Newsletters >> February 2017 Newsletter (vol.46)
IN THIS ISSUE
- Summer Season Mums
- Test Your Soil
- Know Your Hardiness Zone
- Witch Hazel in Bloom
- 2016 Hummert's Grand Expo Vacation Winners
- February Birth Flowers
In Other News
Missour Pesticide Collection Events
• March 11
• March 25
• June 3
• June 24
• July 15
• October 14
• Feb 16-18
• Cloud Based Organic Farms
• Vegetable Garden Planner
I'm Just Saying...
"Flowers always make people better, happier, and more helpful; they are sunshine, food and medicine for the soul."
4500 Earth City Expressway
Knowing your plant hardiness zone is crucial information for selecting garden plants for your area. Hardiness zones are divided based on the coldest wintertime temperature in that specific location. The plant hardiness zone map is created and maintained by USDA and be can be found here . It’s important to check yearly as the map has been known to change. Since 1990, some states have jumped an entire zone! Gardeners and farmers a like should keep track of their hardiness zone when planning for the growing season.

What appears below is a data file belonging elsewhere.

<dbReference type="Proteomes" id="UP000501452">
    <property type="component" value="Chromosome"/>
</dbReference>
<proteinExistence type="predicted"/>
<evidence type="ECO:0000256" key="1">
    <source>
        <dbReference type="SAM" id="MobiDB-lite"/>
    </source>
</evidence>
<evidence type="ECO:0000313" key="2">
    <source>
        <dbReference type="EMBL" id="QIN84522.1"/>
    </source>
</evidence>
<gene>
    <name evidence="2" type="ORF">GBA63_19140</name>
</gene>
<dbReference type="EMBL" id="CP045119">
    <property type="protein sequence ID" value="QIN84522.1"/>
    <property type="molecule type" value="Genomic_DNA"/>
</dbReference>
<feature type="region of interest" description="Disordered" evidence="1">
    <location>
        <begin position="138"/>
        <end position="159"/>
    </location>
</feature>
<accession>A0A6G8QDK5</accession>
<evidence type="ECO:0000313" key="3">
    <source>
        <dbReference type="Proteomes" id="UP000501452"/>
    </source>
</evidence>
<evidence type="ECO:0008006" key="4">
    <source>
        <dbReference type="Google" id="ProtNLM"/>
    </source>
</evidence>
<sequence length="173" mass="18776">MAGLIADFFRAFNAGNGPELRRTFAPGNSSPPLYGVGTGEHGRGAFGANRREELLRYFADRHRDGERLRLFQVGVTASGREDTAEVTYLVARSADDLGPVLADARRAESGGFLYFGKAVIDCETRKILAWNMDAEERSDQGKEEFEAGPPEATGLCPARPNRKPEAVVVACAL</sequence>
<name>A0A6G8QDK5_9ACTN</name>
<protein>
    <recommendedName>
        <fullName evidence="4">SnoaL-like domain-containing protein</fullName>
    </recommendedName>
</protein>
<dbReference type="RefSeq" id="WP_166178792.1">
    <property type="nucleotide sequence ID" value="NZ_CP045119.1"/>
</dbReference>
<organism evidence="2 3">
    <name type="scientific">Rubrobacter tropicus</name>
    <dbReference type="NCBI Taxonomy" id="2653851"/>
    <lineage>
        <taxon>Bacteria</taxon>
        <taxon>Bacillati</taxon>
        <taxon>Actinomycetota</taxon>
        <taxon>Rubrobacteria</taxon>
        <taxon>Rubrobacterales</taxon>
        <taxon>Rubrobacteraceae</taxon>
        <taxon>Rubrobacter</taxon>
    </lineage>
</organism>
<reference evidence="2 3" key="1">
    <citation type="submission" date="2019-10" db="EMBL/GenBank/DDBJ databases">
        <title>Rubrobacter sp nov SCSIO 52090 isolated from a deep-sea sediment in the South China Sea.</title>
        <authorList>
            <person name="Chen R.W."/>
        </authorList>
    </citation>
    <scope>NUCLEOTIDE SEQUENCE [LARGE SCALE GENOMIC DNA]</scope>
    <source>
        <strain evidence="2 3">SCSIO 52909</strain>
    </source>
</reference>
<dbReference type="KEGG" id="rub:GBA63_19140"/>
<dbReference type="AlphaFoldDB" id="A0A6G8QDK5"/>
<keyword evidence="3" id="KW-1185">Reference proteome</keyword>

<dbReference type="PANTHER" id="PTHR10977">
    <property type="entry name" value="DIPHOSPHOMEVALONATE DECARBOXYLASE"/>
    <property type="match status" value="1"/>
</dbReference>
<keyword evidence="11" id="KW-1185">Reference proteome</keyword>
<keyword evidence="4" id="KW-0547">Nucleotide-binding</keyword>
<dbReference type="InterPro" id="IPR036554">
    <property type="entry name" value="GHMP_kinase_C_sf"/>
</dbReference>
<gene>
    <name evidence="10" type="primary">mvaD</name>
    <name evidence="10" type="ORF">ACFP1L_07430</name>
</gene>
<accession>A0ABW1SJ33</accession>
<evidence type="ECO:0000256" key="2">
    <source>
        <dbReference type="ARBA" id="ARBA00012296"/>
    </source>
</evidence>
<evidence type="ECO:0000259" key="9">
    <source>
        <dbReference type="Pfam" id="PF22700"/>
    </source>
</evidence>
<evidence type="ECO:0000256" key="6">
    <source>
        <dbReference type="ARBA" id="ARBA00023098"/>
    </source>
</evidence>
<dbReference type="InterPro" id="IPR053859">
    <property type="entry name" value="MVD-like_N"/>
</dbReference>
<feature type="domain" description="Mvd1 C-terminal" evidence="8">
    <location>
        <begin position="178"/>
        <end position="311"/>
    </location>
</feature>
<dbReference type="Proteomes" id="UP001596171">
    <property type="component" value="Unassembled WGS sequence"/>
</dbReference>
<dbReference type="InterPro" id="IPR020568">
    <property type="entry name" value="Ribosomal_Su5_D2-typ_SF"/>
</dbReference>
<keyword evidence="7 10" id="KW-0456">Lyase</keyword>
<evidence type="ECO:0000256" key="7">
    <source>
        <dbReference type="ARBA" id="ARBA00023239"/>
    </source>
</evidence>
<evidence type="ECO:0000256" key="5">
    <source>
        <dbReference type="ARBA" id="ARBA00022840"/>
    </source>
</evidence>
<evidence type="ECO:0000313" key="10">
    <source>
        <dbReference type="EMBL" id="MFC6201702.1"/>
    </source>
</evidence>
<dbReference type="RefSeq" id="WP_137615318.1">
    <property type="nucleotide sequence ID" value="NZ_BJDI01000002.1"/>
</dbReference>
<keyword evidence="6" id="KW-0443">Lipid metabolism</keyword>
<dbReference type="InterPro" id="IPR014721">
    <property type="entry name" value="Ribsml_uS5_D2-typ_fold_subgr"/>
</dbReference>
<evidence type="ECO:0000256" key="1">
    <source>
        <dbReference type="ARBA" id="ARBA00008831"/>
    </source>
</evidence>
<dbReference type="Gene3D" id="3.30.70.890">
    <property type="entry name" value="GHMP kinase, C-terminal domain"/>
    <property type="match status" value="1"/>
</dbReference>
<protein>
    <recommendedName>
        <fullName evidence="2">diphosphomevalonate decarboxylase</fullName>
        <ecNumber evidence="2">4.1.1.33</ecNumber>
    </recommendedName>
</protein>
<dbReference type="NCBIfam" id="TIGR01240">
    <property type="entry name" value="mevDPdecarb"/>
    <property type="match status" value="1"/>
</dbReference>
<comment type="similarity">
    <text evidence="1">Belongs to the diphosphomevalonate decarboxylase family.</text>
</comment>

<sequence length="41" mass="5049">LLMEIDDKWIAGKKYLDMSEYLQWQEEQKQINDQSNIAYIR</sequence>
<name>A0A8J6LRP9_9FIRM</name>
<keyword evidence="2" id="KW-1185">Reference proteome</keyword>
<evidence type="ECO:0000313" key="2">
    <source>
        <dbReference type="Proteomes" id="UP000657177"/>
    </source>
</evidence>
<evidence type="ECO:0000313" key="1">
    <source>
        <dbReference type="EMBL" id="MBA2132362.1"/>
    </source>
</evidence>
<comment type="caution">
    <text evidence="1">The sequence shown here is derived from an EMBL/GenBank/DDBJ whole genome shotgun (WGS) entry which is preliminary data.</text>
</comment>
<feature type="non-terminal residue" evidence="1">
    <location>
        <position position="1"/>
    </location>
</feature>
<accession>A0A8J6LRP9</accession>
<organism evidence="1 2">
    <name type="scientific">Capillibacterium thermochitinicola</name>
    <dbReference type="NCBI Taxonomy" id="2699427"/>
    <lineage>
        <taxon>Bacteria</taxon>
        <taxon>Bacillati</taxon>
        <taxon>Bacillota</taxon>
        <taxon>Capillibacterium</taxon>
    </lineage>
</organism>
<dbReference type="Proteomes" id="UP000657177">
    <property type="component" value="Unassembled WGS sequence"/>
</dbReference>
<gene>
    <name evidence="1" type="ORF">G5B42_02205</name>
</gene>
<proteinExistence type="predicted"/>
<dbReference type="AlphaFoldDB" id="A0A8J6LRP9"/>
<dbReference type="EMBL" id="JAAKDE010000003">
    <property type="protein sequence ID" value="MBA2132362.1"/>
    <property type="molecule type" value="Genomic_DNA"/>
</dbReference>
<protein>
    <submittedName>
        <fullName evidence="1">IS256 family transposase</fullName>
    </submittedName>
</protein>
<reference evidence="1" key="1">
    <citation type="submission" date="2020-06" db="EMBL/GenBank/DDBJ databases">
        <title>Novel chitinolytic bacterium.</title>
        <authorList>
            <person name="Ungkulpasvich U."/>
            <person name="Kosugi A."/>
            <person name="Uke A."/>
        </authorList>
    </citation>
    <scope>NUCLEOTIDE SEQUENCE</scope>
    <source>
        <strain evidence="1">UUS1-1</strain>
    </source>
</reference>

Not many flowers bloom in winter which makes witnessing ones that do even more spectacular. A popular wintertime bloomer is the Ozark Witch Hazel and the rumors of it in bloom are true! Ozark Witch Hazel is blooming now in the St. Louis area down to the Ozarks and well into Arkansas. Have you seen it blooming in your area? You can spot this unusual flowering shrub blooming until April through the Ozarks and into Oklahoma.
Romacks Greenhouse in Neoga, Illinois won our vacation giveaway at our 2016 Expo! It looks like they had a wonderful time.
Mark your calendars for our 2017 Expo - August 24th and you could be this year's winner!
Left: Violet, Right: Primrose; Photo Credit: Farmers Almanac
The February birth flowers are Violet and Primrose. Violet, or Viola, is the largest genus in the Violaceae family. It has many symbolic meanings. Modesty, humbleness, and remembrance are a few. A flower wild to most of the Northern Hemisphere. You may also recognize the larger flowered cultivar: the pansy.
Primrose, or Primula, is another native to the Northern Hemisphere as well as Ethiopia, Indonesia, New Guinea, and South America. It has a symbolic reputation of gentleness, kindness, youth, and patience. The flower name stems from the Latin diminutive of primus which means prime, or first. A seemingly simple naming, as the Primrose flowers are some of the first to bloom in spring.